Eleanor and I met both types during our recent trip on Ecuador’s “Tren Crucero,”

From the brakeman, to the general manager, to the young man who tailed our train on a motorcycle, making sure the crossings were clear, the railway personnel couldn’t have been more engaged and professional.

“The railway is the symbol of the country,” said General Manager Ana Garcia Pando. “When the railway came, the country became one.” Their pride shows throughout.

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Tren Crucero staff give the thumbs up. From left, David Balarezo, Ana Valeria Barragan and Diego Vera.  TC staff is professional, cheerful and enthusiastic.  IRT Photo by Owen Hardy

Indeed, the train workers seemed delighted with and proud of their mission — to show off, via the railway and local vendors, their beautiful country and people, and their amazing rail system, with all its varied landscapes — from the mountains and volcanoes to the sea.

And the wedding planners? More about them later.

Ecuador’s Tren Crucero (Cruise Train) was one of two South American beauties that recently won the IRT Society’s “World’s Top 25 Train” status (the other was Peru’s Belmond Andean Explorer).

 

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“Someday, maybe I can work on the Tren Crucero,” this young Ecuadoran boy might be thinking. IRT photo by Owen Hardy

IRT Society President Eleanor Hardy and I sampled both several months ago on a whirlwind, 21-day inspection tour.

Unlike most of our “World’s Top 25 Trains,” whose guests sleep aboard in comfy quarters, the Tren Crucero is a day train.

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Tren Ecuador Marketing Manager Alex Ortiz smiles from the Tren Crucero rear outdoor observation platform. IRT Photo by Owen Hardy

Travelers sleep at comfortable hotels or haciendas at night. (And if you opt for the new Tren Crucero Gold class, the hotels are palatial.)

Sleeping off the train did cause one downside — early-morning wake-up calls. To see and do all we did, and given the typical afternoon rain showers, I understood the need. Still, I grumbled at sunrise reveilles.

But once on board, I was happy I got up early to see the magnificent scenery — under bright-blue skies.

Conclusion: The bright-red Tren Crucero is worth the occasional bleary eye.

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Gorgeous roses grace each passenger’s window on the Tren Crucero. IRT photo by Owen Hardy

Meanwhile, the Tren Crucero’s rear-car outdoor viewing platform is gigantic. It boasts two other observation cars with double rows of windows, plus more in the roof for viewing Ecuador’s dizzying heights. It has a well-stocked dining car. And two cars boast comfortable seating at tables for two.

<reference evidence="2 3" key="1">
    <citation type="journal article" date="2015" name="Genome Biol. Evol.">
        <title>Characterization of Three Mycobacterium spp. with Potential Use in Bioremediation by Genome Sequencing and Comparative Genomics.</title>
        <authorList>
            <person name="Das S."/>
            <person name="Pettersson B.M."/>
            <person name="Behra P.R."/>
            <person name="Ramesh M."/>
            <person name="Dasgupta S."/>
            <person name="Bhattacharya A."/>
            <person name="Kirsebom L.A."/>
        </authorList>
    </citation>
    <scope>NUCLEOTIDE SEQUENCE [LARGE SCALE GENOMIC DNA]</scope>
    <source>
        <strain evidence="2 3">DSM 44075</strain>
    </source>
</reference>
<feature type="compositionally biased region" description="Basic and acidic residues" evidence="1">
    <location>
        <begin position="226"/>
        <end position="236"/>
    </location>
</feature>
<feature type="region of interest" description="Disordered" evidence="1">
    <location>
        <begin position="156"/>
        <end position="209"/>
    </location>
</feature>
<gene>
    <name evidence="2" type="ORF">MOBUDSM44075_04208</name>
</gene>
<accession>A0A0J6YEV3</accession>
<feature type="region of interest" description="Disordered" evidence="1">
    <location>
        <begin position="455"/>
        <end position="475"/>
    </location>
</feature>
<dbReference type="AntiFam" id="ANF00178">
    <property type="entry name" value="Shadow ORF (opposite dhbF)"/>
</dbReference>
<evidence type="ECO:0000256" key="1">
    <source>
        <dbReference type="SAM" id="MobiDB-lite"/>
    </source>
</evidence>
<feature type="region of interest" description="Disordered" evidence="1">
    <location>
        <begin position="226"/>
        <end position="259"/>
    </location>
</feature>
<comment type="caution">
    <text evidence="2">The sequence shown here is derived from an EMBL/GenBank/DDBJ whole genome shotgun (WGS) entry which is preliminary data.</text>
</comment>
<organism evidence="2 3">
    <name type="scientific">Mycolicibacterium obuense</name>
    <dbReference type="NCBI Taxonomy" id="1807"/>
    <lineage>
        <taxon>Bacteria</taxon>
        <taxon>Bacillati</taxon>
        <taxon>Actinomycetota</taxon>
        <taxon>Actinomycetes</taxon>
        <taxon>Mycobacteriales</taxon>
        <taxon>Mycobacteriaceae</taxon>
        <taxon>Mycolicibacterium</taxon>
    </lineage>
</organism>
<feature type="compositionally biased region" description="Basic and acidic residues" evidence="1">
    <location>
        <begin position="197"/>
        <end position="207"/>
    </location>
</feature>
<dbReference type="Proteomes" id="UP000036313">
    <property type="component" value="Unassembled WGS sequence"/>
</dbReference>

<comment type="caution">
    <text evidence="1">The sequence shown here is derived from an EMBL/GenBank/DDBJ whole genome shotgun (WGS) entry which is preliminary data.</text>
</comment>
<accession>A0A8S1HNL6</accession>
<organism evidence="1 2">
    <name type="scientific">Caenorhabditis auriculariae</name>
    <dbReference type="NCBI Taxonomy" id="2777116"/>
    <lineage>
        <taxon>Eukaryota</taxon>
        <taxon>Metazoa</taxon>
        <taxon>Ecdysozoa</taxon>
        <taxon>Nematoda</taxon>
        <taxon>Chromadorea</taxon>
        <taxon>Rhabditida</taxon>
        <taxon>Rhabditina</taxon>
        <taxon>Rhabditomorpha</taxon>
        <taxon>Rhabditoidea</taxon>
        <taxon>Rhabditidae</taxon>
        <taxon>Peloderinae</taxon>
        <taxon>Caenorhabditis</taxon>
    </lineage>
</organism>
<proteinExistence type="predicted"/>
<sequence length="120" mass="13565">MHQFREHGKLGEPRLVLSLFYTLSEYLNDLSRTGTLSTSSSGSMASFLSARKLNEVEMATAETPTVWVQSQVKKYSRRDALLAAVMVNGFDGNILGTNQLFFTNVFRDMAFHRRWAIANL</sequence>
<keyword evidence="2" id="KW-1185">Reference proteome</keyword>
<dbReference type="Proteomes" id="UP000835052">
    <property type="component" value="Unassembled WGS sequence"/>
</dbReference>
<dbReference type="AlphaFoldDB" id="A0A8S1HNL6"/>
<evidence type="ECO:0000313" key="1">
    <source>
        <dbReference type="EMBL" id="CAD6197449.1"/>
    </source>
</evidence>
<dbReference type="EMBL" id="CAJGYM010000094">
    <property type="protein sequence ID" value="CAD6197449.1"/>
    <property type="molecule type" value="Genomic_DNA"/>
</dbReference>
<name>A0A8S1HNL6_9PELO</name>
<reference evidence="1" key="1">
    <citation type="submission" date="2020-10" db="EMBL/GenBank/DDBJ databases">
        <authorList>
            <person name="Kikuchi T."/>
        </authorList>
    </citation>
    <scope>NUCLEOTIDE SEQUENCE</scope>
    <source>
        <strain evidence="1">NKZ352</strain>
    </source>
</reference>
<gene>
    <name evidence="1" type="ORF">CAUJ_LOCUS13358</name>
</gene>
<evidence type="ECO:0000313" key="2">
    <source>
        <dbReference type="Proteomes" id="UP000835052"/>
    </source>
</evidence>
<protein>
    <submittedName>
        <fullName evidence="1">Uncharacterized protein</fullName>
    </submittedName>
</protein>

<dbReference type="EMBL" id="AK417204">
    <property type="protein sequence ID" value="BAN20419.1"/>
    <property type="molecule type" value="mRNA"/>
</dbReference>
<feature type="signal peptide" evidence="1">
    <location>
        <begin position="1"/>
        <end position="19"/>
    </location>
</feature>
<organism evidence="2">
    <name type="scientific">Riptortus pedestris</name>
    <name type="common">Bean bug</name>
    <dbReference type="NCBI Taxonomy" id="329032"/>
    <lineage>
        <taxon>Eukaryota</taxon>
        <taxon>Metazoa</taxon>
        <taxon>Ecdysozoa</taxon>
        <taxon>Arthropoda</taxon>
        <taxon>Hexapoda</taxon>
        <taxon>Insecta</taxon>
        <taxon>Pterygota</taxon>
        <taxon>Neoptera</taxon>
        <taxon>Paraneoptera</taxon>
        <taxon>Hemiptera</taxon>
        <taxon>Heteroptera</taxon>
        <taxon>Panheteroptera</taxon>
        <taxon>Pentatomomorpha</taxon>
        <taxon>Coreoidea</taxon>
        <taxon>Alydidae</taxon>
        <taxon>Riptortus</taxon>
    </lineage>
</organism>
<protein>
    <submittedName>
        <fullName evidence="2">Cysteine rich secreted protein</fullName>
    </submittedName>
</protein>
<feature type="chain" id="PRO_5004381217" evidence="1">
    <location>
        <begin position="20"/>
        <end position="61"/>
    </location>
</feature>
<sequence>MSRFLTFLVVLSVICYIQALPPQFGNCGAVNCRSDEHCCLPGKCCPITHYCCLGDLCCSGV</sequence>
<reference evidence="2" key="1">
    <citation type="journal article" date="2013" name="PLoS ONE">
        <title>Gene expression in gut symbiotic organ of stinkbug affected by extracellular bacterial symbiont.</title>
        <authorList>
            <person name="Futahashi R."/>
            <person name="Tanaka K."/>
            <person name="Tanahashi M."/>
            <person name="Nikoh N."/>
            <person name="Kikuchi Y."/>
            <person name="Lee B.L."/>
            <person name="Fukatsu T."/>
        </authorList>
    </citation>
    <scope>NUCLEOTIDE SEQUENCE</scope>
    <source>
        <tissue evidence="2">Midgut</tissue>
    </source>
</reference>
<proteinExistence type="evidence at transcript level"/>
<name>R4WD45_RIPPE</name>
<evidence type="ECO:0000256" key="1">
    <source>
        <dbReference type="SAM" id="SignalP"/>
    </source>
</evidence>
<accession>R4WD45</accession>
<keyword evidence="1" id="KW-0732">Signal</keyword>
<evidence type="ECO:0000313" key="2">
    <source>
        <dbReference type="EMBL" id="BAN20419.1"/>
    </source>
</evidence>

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A woman in traditional dress at a local market greets a friend. IRT Photo by Owen Hardy

Plus, to compensate for the lack of personal sleeping quarters, guests have private lockers where they can stash their valuables. That especially helps promote peace of mind when they’re sightseeing off-train.

 

In short, the entire train is gorgeous.

And off the train, the tours are varied and fabulous.

Our favorites?

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A Tren Crucero employee shows off the one of the railway’s 23 track-side coffee shops at Chimbacalle Station., where you can buy locally made snacks and crafts. IRT Photo by Eleanor Hardy

Gardeners that we are, Eleanor and I loved our visit to Hacienda La Compania de Jesus, in the same family for six generations, and its rose plantation,  Rosadex, in the lush volcanic valley of Cayambe, north of Quito.

The stunning crops were gigantic, long-stemmed roses that are shipped all over the world. (And being near the equator, they stretch for the sun, growing ramrod-straight.) They produce 21 million roses a year.

Our lunch at the 300-year-old hacienda–with giant bouquets of roses everywhere–was delicious, and the tour led by Juan Martin Perujo, one of the owners, fascinating.

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Tren Crucero passengers encircle a quishuar tree, which the Incas regarded as sacred. IRT Photo

We took a short hike through El Boliche national park, altitude 11,637 feet, and joined a “group tree hug.” (At 11,637 feet, however, some of us were huffing like steam engines.)

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IRT president Eleanor Hardy at Guamote traditional market. The Tren Crucero passengers had just finished a fascinating walk through the market.  IRT Photo by Owen Hardy

We tromped through a traditional market, obviously away from well-trodden tourist venues, and rubbed shoulders with locals dressed in their colorful native costume.

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Owen and Eleanor Hardy with the “Last Ice Merchant” and his daughter at the Urbina Station, 11,841 feet altitude.  He is believed to be the last practitioner of the fine art of hacking huge chunks of glacial ice and carting them to local markets. IRT Photo